« Reply #41 on: August 11, 2010, 04:22:21 PM »
Fuck that. Holmes is an 19th century man. That's part of the charm of the series. It's like setting The Great Gatsby in the 70s. What the hell?

Go and read A Study in Scarlet or the first few stories in The Adventures of Sherlock Holmes, and then say that this new TV show does not capture "the charm of the series".

I've read every Sherlock Holmes story multiple times. Except for Valley of Fear....I can't seem to get through it...plods interminably in the beginning.

I haven't seen this show, what with not being in Britain and all. But I generally don't like when they change periods on literature. Like Branagh doing Hamlet set in the 19th century.

I have also read all of the Holmes stories many times, and I admit I was skeptical (to coin a phrase) was I first heard about this 21st treatment, but I watched it anyway, and I assure you it is very faithful to Doyle's version of Holmes.

It unfortunately seems quite common for people to dismiss new versions of old stories when the setting or time period is changed.  This seems like a very odd, very modern phenomenon.  Throughout history, human beings have told and retold the same stories in different settings and eras.  Sometimes the retellings are good, sometimes they are not, but one cannot determine whether a new version is good or not based merely on the setting or era.

When it comes to Shakespeare, the complaint is even more absurd, since almost all of Shakespeare's plays were intentionally anachronistic; they were all staged as if taking place in Elizabethan England.  So, would the "correct" setting of a Shakespeare play be the period of the original story Shakespeare is ripping off (as many contemporary film versions are done), would it be Elizabethan  England (as they were first performed), or would it be contemporary to the audience (as many Shakespeare scholars believe Shakespeare would have preferred)?  I don't think there is a correct answer to that question, I think it is best for producers to keep giving us all of those versions.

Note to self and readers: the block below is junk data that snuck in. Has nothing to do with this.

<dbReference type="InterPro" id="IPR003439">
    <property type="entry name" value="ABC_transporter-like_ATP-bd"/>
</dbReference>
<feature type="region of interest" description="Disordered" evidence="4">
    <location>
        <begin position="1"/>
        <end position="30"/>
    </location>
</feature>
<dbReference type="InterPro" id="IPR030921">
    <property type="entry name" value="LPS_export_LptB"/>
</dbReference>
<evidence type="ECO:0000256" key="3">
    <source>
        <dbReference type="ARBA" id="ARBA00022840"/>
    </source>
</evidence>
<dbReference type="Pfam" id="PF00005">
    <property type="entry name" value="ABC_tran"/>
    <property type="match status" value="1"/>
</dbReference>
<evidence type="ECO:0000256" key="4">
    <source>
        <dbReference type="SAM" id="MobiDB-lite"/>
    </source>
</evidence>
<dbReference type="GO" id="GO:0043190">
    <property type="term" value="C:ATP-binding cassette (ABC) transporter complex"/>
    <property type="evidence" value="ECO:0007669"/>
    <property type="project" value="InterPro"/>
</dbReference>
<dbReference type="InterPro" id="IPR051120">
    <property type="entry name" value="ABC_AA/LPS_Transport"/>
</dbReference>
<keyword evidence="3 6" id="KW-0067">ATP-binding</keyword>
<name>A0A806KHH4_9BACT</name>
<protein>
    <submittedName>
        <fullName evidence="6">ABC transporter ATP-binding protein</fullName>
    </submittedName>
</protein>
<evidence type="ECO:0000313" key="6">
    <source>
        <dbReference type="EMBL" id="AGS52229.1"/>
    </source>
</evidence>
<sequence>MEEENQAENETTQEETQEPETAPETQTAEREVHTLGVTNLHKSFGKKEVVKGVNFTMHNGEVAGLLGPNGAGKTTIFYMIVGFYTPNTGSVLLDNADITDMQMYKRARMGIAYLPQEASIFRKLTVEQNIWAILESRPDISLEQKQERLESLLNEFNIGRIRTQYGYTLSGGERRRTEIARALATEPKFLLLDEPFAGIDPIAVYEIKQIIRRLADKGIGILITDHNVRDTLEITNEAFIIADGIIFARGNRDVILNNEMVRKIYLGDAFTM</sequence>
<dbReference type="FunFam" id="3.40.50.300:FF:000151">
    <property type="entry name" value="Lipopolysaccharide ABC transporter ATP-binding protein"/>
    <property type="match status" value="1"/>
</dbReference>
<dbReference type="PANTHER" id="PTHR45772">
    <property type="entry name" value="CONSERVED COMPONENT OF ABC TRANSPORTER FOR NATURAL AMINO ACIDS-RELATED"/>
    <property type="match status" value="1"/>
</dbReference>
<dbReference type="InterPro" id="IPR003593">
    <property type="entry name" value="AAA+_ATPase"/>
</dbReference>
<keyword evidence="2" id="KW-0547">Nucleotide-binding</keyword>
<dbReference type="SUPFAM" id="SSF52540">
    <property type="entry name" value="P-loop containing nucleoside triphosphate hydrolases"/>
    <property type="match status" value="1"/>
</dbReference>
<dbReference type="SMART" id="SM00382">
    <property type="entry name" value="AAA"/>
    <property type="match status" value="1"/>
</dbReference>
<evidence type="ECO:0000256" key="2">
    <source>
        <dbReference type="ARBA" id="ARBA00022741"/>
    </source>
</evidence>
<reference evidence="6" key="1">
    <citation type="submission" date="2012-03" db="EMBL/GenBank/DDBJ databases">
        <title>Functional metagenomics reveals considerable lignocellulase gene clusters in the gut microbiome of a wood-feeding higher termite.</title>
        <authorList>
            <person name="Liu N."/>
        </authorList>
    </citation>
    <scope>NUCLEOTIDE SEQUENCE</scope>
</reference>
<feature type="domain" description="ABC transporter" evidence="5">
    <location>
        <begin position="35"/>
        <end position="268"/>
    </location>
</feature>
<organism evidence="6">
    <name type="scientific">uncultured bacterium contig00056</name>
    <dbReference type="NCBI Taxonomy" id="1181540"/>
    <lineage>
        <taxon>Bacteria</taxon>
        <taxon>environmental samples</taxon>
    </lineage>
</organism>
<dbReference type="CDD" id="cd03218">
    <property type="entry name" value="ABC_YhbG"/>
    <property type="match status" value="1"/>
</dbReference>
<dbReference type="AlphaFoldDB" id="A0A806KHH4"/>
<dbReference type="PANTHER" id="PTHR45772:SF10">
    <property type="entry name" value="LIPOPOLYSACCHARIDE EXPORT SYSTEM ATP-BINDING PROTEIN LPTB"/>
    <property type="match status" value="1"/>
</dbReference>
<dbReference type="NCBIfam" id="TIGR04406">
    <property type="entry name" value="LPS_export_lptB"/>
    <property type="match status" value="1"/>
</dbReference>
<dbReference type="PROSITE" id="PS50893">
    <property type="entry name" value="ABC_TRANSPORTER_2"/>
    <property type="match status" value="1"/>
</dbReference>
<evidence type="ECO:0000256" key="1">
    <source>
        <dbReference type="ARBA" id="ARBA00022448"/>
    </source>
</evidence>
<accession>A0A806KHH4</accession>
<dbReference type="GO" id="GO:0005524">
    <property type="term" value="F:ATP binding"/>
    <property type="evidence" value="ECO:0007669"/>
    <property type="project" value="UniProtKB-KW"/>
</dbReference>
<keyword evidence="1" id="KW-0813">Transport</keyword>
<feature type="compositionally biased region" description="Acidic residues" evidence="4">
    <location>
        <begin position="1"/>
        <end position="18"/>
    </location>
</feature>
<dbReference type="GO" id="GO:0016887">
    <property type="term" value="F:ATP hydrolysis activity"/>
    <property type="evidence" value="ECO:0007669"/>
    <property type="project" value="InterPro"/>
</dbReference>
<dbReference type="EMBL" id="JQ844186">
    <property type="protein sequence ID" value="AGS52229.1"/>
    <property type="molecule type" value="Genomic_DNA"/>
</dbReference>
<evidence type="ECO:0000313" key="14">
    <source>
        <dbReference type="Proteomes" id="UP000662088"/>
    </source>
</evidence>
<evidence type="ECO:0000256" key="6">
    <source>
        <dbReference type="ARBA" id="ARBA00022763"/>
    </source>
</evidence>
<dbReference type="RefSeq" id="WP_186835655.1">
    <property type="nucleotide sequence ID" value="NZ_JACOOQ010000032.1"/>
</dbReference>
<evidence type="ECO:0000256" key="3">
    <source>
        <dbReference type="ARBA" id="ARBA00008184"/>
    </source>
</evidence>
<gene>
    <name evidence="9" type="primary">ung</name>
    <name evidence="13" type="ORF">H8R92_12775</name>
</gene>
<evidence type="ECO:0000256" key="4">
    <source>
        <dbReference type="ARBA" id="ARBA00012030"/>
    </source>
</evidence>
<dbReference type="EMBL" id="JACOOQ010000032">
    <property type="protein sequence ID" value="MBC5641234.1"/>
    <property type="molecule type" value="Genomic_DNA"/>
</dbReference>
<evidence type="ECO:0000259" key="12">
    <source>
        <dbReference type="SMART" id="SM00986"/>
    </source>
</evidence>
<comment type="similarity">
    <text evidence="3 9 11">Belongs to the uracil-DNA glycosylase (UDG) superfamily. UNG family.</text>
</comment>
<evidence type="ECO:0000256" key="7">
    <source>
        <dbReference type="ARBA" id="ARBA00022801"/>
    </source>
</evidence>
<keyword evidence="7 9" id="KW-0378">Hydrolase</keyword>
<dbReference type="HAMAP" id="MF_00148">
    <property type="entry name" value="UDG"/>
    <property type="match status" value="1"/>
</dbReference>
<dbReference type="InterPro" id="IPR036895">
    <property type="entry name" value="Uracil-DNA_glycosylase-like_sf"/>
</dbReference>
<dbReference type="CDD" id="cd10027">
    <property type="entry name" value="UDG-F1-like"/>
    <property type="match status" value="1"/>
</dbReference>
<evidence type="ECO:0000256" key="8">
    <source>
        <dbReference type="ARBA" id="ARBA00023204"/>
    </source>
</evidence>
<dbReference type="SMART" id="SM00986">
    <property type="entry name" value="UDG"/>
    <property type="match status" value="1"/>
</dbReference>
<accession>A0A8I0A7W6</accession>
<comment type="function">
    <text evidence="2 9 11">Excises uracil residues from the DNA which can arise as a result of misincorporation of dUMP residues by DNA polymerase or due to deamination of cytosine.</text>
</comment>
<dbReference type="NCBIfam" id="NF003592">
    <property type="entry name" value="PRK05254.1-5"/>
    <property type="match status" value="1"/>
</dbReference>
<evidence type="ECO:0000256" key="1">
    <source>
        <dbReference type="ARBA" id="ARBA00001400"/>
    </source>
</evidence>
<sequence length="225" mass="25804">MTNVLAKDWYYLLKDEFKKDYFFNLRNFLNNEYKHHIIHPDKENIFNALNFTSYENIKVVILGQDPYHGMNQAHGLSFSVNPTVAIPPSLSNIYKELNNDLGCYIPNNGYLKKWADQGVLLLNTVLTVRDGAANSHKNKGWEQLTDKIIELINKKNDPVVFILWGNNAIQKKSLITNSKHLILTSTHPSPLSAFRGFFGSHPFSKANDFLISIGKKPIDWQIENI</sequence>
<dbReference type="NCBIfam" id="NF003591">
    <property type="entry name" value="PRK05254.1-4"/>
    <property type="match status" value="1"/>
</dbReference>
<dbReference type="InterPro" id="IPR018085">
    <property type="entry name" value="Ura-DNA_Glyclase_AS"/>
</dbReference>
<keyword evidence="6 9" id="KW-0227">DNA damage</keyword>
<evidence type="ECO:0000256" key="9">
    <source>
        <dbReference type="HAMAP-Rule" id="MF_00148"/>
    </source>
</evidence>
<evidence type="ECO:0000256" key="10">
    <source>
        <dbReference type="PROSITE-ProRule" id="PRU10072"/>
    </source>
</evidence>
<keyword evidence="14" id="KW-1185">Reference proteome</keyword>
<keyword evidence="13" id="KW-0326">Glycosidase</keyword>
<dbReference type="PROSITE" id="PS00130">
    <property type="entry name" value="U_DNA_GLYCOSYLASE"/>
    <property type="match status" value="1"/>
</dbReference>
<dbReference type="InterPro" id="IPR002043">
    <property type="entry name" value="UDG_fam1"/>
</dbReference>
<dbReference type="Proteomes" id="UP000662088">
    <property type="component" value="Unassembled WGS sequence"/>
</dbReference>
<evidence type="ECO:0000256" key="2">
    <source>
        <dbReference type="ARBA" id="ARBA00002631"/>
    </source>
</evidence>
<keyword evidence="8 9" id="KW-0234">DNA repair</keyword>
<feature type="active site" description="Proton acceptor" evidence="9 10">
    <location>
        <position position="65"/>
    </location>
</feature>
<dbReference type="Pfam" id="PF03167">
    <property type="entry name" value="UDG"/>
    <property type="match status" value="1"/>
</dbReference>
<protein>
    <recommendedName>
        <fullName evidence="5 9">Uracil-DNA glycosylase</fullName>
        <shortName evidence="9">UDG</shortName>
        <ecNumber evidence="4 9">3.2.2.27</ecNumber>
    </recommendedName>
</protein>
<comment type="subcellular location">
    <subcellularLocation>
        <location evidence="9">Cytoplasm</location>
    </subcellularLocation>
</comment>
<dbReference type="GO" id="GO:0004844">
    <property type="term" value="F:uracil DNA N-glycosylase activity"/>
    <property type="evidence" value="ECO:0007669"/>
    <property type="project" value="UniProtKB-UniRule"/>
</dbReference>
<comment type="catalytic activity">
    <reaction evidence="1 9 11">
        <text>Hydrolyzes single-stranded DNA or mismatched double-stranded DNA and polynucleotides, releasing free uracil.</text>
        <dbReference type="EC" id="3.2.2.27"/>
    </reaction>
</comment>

Getting back to Sherlock, I must point out that this new version of Holmes feels much closer to the original stories than the recent Robert Downey Jr. version, which took place in the 19th century.  Don't get me wrong, I liked the Robert Downey Jr. version a lot, and I'm not saying that this contemporary version is necessarily better, but it is much closer to tone and characterizations to the original, despite being set in the 21st century.

I never said it what was incorrect....I only said what I prefer. And while I admit I am guilty of generalizing, I don't think it's a bad way to gauge if you're going to enjoy something. For example I generally dislike Jim Carrey movies.

When I watch movies I prefer internal consistency. So I prefer the time period be based on the tale told, not the time it was written, or the time it was performed. I especially don't like shakespeare being done in modern times, but still spoken like shakespeare....a la Romeo and Juliet. It takes me out of the film. I'm not averse to a retelling or sorts, like West Side Story, but that's pretty far removed from the source material and doesn't pretend to be the same characters. Sorry, but it's just what I prefer. Hamlet should be set in a castle in Denmark, in a time approximately equivalent to the time in which it is set (late medieval period circa 14th century). It's just a hang up I have, I guess.  :-\

Offline Kwisatz Haderach

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Re: New Sherlock from the BBC
« Reply #42 on: August 11, 2010, 05:47:21 PM »
Hamlet should be set in a castle in Denmark, in a time approximately equivalent to the time in which it is set (late medieval period circa 14th century). It's just a hang up I have, I guess.  :-\

So by your reckoning, Shakespeare got the staging of his own play all wrong?

Offline MisterMarc

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Re: New Sherlock from the BBC
« Reply #43 on: August 11, 2010, 08:39:16 PM »
Hamlet should be set in a castle in Denmark, in a time approximately equivalent to the time in which it is set (late medieval period circa 14th century). It's just a hang up I have, I guess.  :-\

So by your reckoning, Shakespeare got the staging of his own play all wrong?

I never said anything was wrong, just that I don't like it. I don't give a fuck how Shakespeare staged his play. You asked my opinion and I gave it. He set his play in a time period, and the story is the story, imho. Holmes is a character within a time period. Doyle himself could rewrite him as a caveman, for all I care, but it doesn't have the appeal of 19th century Holmes to me, because the period is so deeply a part of his character and the plots in my mind.

Offline spiney

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Re: New Sherlock from the BBC
« Reply #44 on: August 15, 2010, 09:27:57 AM »
"A tiny sandwich shop has become Britain’s unlikeliest tourist attraction ..........."

http://www.dailymail.co.uk/tvshowbiz/article-1303224/Sherlock-Holmes-riddle-packed-sandwich-bar.html